Your doctor sends you for a lipid profile and when it comes back, your doctor tells you your cholesterol is high and you need to go on a statin or you will have a heart attack. Trick question – do you go on the statin or do you investigate for yourself what all the numbers mean?
It’s been ingrained in the American consciousness that cholesterol is bad. I’ve written some previous articles on why cholesterol is good for you, why cholesterol is needed in the body and how statins are harmful.
However, I’m also of the opinion that it never hurts to get the most comprehensive tests available in order to fully ascertain your risk.
It has been shown clearly that cholesterol is not the only issue in the development of heart disease. Just look at the Framingham Heart Study, which shows that 50% of the people who suffered myocardial infarction (MI) had normal, or near normal, cholesterol.
While I am confident that switching to real food and/or Paleo and consuming more meat and saturated fats is healthy, some folks and may want to monitor their numbers to be sure it is right for them.
I’m all for that as long as you understand the numbers.
The Lipid Profile
The lipid profile gives you just a few numbers – total cholesterol, LDL (also known as LDL-C), HDL, VLDL and triglycerides. That’s it.
With better technology, there are more sophisticated tests that are available through traditional labs that give much more important information.
There really is no good cholesterol or bad cholesterol. There is only one cholesterol. LDL and HDL refer to the lipoprotein cholesterol carriers and they are both equally necessary for health and wellness.
Cholesterol particles are not soluble in a watery environment (the environment of the tissues and cells), therefore they need a vehicle to cart them around in. Lipoproteins are the carrier proteins for cholesterol – they are sort of like taxi cabs for cholesterol.
LDL carries cholesterol from the liver to the cells. Once the lipoprotein reaches the cell, the cell attaches to it and extracts the fat and cholesterol it needs.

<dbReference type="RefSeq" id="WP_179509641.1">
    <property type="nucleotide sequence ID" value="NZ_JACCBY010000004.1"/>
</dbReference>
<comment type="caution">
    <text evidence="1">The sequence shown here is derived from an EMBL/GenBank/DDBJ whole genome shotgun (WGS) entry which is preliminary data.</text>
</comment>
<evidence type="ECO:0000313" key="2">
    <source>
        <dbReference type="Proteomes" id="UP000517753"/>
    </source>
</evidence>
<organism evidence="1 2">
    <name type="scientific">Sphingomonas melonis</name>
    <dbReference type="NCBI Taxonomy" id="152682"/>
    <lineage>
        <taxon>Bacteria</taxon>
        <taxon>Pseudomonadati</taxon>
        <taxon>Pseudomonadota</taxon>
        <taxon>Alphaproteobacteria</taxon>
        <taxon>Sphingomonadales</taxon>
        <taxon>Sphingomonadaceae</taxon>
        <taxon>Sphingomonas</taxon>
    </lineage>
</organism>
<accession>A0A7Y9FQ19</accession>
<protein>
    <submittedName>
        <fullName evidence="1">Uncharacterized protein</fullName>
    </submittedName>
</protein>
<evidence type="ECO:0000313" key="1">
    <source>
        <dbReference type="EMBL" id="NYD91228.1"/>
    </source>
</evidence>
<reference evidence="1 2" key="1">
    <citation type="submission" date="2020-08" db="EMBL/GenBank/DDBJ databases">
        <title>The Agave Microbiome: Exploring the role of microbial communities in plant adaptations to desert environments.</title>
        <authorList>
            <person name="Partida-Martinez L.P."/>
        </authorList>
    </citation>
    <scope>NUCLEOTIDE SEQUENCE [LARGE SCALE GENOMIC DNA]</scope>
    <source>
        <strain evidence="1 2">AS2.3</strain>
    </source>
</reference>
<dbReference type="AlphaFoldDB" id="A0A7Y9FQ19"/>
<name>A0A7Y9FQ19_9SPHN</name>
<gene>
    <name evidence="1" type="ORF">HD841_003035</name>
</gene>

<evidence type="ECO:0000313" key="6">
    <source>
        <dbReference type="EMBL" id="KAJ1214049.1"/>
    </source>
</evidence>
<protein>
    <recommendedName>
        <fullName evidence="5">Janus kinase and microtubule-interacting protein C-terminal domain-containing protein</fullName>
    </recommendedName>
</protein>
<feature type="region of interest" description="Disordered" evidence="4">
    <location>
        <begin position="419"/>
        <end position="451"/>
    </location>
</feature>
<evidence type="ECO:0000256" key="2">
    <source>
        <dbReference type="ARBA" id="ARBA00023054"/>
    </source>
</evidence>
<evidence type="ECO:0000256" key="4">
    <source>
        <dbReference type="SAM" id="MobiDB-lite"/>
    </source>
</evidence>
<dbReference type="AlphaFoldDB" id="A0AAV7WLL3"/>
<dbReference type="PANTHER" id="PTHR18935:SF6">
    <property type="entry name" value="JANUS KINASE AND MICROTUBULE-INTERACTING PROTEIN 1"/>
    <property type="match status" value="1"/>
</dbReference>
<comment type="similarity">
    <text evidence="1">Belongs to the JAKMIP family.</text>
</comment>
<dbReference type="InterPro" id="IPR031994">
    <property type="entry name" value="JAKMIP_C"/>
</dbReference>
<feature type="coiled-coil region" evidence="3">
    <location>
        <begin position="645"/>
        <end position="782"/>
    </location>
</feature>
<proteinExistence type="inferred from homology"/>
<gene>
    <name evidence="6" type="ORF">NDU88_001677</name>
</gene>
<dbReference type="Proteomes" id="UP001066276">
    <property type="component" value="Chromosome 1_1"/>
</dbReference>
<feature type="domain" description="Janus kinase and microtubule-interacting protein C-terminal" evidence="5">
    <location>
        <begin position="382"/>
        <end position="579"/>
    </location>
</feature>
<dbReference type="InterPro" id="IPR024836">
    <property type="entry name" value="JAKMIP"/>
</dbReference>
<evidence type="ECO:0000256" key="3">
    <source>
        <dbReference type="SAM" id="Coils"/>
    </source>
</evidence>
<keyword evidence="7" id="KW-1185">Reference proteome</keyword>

However, we do know that the small dense LDL particles are dangerous. These are the ones to test for and watch, because they can easily penetrate and injure the arterial wall and this leads to inflammation and heart disease.
The Cholesterol Numbers
Total cholesterol is nothing more than the total amount of LDL-C (also know as simply LDL), HDL and VLDL. HDL is the healthy cholesterol and when it is high – which it should be – this will bring up the total cholesterol. When conventional doctors see total cholesterol over a mere 200 they jump on the statin bandwagon and frighten misinformed people with this totally fake number.
Recent research in the development of atherosclerosis and the role oxidation and inflammation play, has indicated that cholesterol in itself does not cause atherosclerosis. It is only when cholesterol bound to atherogenic lipoproteins becomes trapped within the arterial wall, that it becomes a part of the atherosclerotic process. It does this by causing an inflammatory response within the arterial wall and this damages the artery.
HDL cholesterol is thought to be the good cholesterol because it carries cholesterol particles away from heart, to the liver. In fact, it is merely recycling cholesterol, but is also thought to clean the walls of the arteries. You do want the HDL to be higher than 60 mg/dL and certainly not lower than 40 mg/dL.
HDL cholesterol can be raised with exercise.
LDL-C is a calculated number using an equation – so it is not a direct count of the particles. LDL is considered to be the bad cholesterol, but as explained above, it is really just a lipoprotein carrier molecule.
They have lowered the levels of optimal LDL cholesterol to 100 mg/dL. This puts many people as candidates for statin use.
What is important is the number of small LDL particles. This is called LDL-P and this is the test that is most important. We know that the more LDL-P particles, the greater the risk.
The test called the NMR LipoProfile Test, which will give an exact measure of the types of particles of LDL, but it is not typically performed.
This test is available at Labcorp and Quest (it may be under a different name at Quest).
Ask your doctor for this test.
LDL particles also carry molecules other than cholesterol. LDL particles also carry triglycerides. Furthermore, there is an association between serum triglycerides and the risk of cardiovascular disease.